Castor Starlight: Race to Polaris

 

Chapter One

 Farex

Castor Starlight balanced atop a wobbly crate outside a wind tattered tent at the outpost on planet Farex. He squinted into the sunlight, trying to make out the features of the tall merchant standing before him. Castor leaned to his left, using the merchant to block the glare, but the stiff cowl that the merchant wore enveloped his head and shadowed his face.

Castor craned his neck and stared into the hood. The only feature he could make out, a large yellow eye, stared back, but he had the oddest feeling of being watched by many eyes.

He had heard whisperings about a stranger who arrived today from the habitable zone of the terrestrial quadrant. The other traders said the newcomer’s head brushed the top of the tent doors when he entered. They said his sturdy cloak covered him from head to toe. But sometimes his sleeve fell back just far enough to reveal the tips of his scrublime colored fingers.

Castor knew of only one merchant from that very quadrant, and he was skilled in developing rare technology— a technology Castor desperately wanted. The problem? You had to be accepted as an insider to strike a bargain with this merchant. If you weren’t, you’d better be ready to fight or run.

At the moment, Castor didn’t know if he was considered an insider or an outsider. He had already figured out an escape route if the meeting turned sour. If he dived to his left, then ran up the narrow aisles between the rows of stacked crates, he’d make it out alive. That’s what he told himself anyway.

            “Tala?” Castor asked.

The merchant stared for so long that Castor wondered if the eye was real. When it finally blinked, Castor flinched. The merchant reached up and threw his hood back. The yellow eye sat high on his brow and a ribbon-like veil covered a portion of his face below the eye. He deftly unclasped the swath of cloth and let it fall away. He blinked again, and Castor couldn’t stop himself from staring at the row of blinking eyes that trailed across the trader’s face.

Castor forced himself to maintain eye contact—a trick he’d learned from an experienced trader. “If you want to be taken seriously, always look ‘em in the eye.” Not an easy undertaking when you’re a thirteen-year-old Starseed haggling with a six-eyed alien from planet Sala.

The merchant’s eyelids flickered like a flame caught in a breeze, seemingly searching the data bank of information stored in his ample-sized head. Then a spark of recognition flashed in his eyes, and his face softened.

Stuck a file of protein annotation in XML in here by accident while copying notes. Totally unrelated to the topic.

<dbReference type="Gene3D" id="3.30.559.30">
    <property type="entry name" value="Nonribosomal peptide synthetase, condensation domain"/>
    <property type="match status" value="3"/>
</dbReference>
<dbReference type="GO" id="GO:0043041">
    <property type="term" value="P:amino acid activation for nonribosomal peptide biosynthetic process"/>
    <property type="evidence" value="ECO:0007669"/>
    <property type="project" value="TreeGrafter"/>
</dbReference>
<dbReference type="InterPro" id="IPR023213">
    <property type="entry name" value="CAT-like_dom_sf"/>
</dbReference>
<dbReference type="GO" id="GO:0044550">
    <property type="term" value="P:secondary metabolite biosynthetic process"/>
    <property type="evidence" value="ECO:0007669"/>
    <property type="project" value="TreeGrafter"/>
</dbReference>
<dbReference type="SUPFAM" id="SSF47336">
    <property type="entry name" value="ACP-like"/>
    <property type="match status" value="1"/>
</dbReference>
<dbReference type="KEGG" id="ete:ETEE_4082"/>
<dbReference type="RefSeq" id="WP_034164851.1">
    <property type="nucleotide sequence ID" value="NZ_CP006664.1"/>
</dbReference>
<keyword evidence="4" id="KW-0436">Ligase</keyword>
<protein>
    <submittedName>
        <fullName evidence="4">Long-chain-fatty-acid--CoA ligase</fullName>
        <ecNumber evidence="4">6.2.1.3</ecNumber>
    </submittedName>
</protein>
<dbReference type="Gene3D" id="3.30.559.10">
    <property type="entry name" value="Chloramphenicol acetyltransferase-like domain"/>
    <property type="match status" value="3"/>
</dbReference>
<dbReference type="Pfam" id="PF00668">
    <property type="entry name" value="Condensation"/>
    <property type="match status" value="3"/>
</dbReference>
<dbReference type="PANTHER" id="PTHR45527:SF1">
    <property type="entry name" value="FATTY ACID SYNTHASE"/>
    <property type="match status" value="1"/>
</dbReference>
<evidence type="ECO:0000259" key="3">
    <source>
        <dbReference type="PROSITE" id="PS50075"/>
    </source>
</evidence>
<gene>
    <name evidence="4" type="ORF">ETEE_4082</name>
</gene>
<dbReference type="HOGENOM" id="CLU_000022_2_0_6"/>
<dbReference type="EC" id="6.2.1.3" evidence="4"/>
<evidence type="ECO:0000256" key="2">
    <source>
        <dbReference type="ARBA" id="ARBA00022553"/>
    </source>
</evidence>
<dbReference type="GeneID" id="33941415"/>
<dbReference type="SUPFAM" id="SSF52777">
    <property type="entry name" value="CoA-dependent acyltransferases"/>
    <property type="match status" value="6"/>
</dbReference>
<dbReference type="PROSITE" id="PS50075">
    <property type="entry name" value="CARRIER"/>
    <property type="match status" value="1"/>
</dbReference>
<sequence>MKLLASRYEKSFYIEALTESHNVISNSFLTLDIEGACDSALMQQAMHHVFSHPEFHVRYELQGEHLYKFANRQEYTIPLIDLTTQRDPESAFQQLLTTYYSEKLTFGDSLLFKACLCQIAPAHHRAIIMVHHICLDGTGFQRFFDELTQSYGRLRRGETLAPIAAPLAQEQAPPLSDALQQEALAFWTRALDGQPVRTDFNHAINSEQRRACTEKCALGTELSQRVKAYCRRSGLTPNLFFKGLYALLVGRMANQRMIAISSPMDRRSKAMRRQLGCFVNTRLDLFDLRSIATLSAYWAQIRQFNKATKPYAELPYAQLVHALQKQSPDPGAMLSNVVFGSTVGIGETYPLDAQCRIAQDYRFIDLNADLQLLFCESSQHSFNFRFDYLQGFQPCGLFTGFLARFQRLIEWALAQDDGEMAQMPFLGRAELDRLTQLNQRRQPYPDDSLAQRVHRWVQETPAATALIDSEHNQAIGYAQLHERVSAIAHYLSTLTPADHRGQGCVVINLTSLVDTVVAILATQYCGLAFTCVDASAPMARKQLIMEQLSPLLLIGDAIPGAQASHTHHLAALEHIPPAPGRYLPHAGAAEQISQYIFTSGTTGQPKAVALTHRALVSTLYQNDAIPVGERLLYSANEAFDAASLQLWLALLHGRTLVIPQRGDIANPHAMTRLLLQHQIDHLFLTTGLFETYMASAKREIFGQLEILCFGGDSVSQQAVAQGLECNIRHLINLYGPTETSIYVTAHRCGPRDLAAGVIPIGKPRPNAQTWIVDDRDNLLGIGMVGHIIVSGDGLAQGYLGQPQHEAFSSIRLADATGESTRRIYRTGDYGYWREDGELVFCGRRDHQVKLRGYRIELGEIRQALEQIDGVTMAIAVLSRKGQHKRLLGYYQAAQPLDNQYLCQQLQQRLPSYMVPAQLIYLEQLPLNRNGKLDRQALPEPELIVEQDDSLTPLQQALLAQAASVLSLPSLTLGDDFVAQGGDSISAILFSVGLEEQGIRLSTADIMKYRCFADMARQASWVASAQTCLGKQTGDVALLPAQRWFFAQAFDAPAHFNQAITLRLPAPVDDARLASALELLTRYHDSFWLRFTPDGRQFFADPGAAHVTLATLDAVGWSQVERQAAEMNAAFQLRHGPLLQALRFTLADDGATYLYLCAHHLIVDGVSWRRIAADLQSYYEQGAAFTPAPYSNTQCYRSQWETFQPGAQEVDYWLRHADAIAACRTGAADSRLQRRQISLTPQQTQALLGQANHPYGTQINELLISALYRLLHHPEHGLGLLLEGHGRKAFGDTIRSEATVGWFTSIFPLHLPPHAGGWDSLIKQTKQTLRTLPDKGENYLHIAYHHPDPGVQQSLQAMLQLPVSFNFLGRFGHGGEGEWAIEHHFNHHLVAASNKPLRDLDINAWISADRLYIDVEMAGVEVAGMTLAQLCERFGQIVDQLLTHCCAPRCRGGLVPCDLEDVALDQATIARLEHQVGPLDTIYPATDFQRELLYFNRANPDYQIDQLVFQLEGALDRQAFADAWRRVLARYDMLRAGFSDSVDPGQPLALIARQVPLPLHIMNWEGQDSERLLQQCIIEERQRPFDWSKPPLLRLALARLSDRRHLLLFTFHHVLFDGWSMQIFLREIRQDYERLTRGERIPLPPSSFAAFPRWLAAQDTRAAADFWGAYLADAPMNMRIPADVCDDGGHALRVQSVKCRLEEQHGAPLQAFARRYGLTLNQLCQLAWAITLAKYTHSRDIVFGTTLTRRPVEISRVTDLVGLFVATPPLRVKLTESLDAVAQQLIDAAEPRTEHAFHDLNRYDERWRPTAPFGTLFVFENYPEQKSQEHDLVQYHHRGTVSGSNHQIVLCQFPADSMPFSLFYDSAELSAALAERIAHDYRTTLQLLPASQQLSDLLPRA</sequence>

“Ah-la-sa,” Tala said in a singsong manner. “Starseed.”

A wave of relief rushed over Castor. He traveled across many galaxies and had visited numerous worlds, including planet Sala, so he wasn’t surprised that Tala had heard about him. But Castor seldom saw Salanites at the Farex trading outpost. The slender aliens had delicate skin with a subtle greenish tint that was easily damaged by this harsh environment. Most wouldn’t take the risk of visiting this planet. Castor was glad that Tala was more daring.

Farex was flat and covered with raw desert sand. The upland where the outpost lay was barren of features or form. A windswept rock occasionally jutted above the surface, but if you looked away for the briefest time, the sea of sand would reclaim it before you looked back.

After today, Farex’s trading post was closing for a year, maybe longer. To many, this was a problem. They’d have to travel farther to do their trading. To Castor, the shutdown presented an opportunity: this was the best time to barter for last-minute supplies. Traders who still had inventory were eager to exchange their goods for…well…just about anything to avoid repacking them and using up needed space on their ships. Or worse, going home empty-handed.

Castor had secretly wished for one unique form of technology ever since he had heard about it. With this technology, he might have a chance to learn about his past. And he’d walk across broken glass in bare feet to get it. He didn’t know if this was a coincidence, meeting Tala on Farex, or if the Salanite needed to dump contraband before the intergalactic patrol searched his ship. Castor didn’t care. Only two things brought you to this outpost: you needed supplies in a bad way, or you needed to get rid of something in a worse way. He suspected that Tala was in the second group.

Castor trembled at the thought of finally being so close to getting the technology. He took a breath to steady his nerves. This negotiation could prove challenging. He’d have to make his move with precision timing. He opened his mouth to speak, but before he could utter a word, a loud boom rent the air.